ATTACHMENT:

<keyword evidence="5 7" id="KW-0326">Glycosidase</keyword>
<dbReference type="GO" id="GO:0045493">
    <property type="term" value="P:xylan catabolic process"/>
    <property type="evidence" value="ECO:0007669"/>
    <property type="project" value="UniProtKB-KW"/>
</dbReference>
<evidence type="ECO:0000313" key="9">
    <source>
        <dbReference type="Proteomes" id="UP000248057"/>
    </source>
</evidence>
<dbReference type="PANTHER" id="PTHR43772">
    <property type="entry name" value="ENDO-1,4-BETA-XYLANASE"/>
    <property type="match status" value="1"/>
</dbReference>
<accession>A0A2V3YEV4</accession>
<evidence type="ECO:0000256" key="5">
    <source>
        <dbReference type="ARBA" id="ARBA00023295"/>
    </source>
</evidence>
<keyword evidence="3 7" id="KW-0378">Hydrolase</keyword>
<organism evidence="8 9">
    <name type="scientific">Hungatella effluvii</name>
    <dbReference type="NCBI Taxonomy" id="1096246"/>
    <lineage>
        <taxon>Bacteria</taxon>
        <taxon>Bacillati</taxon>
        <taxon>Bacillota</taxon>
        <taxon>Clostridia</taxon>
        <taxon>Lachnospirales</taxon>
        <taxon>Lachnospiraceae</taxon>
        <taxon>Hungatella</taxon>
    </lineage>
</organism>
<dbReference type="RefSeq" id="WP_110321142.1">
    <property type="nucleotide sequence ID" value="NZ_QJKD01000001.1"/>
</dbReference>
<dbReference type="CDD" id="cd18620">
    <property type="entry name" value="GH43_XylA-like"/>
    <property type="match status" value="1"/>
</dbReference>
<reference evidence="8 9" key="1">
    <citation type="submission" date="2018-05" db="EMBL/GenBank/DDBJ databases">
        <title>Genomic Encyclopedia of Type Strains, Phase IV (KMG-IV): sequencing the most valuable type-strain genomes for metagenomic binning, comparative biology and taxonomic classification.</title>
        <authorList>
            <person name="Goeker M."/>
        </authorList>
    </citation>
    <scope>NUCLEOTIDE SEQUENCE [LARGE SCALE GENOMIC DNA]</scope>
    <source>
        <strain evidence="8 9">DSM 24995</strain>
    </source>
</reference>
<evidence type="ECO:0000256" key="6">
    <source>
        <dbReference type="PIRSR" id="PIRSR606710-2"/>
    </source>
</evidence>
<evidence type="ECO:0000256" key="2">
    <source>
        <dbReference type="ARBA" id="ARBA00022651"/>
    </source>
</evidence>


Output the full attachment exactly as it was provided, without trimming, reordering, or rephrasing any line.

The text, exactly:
<keyword evidence="5 7" id="KW-0326">Glycosidase</keyword>
<dbReference type="GO" id="GO:0045493">
    <property type="term" value="P:xylan catabolic process"/>
    <property type="evidence" value="ECO:0007669"/>
    <property type="project" value="UniProtKB-KW"/>
</dbReference>
<evidence type="ECO:0000313" key="9">
    <source>
        <dbReference type="Proteomes" id="UP000248057"/>
    </source>
</evidence>
<dbReference type="PANTHER" id="PTHR43772">
    <property type="entry name" value="ENDO-1,4-BETA-XYLANASE"/>
    <property type="match status" value="1"/>
</dbReference>
<accession>A0A2V3YEV4</accession>
<evidence type="ECO:0000256" key="5">
    <source>
        <dbReference type="ARBA" id="ARBA00023295"/>
    </source>
</evidence>
<keyword evidence="3 7" id="KW-0378">Hydrolase</keyword>
<organism evidence="8 9">
    <name type="scientific">Hungatella effluvii</name>
    <dbReference type="NCBI Taxonomy" id="1096246"/>
    <lineage>
        <taxon>Bacteria</taxon>
        <taxon>Bacillati</taxon>
        <taxon>Bacillota</taxon>
        <taxon>Clostridia</taxon>
        <taxon>Lachnospirales</taxon>
        <taxon>Lachnospiraceae</taxon>
        <taxon>Hungatella</taxon>
    </lineage>
</organism>
<dbReference type="RefSeq" id="WP_110321142.1">
    <property type="nucleotide sequence ID" value="NZ_QJKD01000001.1"/>
</dbReference>
<dbReference type="CDD" id="cd18620">
    <property type="entry name" value="GH43_XylA-like"/>
    <property type="match status" value="1"/>
</dbReference>
<reference evidence="8 9" key="1">
    <citation type="submission" date="2018-05" db="EMBL/GenBank/DDBJ databases">
        <title>Genomic Encyclopedia of Type Strains, Phase IV (KMG-IV): sequencing the most valuable type-strain genomes for metagenomic binning, comparative biology and taxonomic classification.</title>
        <authorList>
            <person name="Goeker M."/>
        </authorList>
    </citation>
    <scope>NUCLEOTIDE SEQUENCE [LARGE SCALE GENOMIC DNA]</scope>
    <source>
        <strain evidence="8 9">DSM 24995</strain>
    </source>
</reference>
<evidence type="ECO:0000256" key="6">
    <source>
        <dbReference type="PIRSR" id="PIRSR606710-2"/>
    </source>
</evidence>
<evidence type="ECO:0000256" key="2">
    <source>
        <dbReference type="ARBA" id="ARBA00022651"/>
    </source>
</evidence>